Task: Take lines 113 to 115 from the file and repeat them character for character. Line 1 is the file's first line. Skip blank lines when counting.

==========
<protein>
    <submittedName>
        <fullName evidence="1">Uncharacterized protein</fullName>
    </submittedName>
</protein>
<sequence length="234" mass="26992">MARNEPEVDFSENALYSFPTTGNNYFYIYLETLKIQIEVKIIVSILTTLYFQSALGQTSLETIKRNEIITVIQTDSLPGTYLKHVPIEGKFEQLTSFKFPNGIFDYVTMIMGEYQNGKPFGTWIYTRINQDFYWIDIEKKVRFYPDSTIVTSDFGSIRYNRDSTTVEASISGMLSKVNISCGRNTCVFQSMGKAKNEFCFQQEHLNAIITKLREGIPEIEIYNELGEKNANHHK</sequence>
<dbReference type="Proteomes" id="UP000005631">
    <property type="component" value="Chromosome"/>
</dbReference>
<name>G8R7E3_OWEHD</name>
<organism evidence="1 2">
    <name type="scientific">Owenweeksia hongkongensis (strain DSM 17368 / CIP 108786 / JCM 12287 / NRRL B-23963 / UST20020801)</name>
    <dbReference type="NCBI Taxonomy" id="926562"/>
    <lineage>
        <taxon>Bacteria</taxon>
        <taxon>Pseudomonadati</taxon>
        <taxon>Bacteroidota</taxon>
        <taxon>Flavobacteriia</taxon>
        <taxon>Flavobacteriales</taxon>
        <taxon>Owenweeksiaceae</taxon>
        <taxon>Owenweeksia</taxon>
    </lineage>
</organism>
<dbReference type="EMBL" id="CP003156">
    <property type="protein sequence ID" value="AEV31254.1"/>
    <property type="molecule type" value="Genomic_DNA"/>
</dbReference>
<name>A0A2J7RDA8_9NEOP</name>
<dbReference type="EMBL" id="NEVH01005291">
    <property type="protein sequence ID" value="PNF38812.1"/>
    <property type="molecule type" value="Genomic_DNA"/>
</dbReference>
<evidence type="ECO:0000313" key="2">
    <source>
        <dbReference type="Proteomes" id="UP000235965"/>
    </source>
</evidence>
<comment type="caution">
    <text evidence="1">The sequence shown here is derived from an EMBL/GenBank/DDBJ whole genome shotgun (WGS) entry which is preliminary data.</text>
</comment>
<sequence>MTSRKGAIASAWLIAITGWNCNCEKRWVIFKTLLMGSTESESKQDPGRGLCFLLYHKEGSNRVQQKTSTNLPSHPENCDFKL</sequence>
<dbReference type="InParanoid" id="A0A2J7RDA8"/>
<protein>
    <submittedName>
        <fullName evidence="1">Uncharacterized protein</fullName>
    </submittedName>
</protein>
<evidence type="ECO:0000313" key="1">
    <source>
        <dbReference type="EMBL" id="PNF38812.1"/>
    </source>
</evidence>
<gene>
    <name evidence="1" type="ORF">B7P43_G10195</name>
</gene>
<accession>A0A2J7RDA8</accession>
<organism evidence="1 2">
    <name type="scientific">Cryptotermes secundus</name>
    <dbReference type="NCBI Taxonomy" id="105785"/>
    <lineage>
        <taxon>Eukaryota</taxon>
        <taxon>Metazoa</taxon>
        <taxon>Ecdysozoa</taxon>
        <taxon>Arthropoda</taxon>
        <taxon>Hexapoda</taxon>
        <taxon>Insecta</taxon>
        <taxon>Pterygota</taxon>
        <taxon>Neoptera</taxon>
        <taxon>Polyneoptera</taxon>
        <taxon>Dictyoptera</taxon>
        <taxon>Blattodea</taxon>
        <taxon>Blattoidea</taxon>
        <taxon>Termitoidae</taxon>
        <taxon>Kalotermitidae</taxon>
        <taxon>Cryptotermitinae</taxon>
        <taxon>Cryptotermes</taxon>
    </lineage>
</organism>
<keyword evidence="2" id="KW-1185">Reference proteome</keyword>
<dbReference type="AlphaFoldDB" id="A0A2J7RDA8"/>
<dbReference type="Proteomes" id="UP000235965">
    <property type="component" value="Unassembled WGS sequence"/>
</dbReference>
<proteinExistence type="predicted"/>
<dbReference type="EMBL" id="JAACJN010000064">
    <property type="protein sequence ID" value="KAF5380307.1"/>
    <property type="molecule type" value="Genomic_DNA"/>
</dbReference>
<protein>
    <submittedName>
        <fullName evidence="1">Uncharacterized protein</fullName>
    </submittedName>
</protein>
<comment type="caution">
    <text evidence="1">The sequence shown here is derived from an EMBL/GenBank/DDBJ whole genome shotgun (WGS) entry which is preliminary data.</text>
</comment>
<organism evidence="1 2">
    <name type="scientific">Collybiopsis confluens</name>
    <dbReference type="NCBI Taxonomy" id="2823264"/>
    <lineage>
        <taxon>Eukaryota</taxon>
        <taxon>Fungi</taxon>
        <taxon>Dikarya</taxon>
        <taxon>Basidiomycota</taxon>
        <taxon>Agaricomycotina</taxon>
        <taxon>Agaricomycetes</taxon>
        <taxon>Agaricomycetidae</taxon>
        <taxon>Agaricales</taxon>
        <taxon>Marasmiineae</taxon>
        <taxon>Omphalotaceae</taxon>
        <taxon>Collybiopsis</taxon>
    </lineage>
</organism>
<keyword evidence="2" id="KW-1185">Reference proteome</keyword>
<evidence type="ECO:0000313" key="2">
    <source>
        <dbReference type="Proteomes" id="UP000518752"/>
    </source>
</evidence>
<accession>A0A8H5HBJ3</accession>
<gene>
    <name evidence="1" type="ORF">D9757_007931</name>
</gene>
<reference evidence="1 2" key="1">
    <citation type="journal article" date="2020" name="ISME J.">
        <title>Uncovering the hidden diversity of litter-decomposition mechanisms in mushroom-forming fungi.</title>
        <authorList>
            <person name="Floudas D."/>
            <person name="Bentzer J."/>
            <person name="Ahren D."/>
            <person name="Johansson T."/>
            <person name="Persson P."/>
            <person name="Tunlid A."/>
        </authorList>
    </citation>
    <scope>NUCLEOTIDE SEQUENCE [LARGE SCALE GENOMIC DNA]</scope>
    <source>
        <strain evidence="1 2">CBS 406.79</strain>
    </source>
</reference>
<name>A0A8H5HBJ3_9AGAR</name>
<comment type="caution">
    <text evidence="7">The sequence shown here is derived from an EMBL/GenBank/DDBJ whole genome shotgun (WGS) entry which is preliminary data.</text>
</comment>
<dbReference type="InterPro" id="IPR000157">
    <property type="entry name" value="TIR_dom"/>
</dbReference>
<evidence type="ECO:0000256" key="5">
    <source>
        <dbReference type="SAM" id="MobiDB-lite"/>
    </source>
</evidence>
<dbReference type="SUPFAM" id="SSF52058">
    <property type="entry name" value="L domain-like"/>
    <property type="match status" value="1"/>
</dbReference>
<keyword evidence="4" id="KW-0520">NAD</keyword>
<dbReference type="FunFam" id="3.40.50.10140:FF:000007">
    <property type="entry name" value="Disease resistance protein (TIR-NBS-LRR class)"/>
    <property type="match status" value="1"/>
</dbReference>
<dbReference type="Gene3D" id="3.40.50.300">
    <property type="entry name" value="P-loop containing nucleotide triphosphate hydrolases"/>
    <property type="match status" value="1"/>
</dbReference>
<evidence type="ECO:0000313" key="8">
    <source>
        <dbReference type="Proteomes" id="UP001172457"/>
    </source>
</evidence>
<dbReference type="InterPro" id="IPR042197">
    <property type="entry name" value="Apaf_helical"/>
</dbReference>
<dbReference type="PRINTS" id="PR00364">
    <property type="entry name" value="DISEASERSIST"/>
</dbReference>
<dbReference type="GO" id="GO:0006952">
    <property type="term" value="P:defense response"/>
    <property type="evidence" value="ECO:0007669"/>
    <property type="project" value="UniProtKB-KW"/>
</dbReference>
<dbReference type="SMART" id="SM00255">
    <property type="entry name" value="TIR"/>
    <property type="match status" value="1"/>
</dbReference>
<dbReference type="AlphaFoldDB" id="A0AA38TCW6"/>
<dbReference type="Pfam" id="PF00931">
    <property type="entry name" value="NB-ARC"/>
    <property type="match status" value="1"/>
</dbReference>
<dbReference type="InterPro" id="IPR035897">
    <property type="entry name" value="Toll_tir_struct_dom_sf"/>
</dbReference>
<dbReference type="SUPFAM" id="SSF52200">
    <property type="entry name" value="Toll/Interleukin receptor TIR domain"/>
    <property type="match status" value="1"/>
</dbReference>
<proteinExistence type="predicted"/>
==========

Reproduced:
</organism>
<keyword evidence="2" id="KW-1185">Reference proteome</keyword>
<evidence type="ECO:0000313" key="2">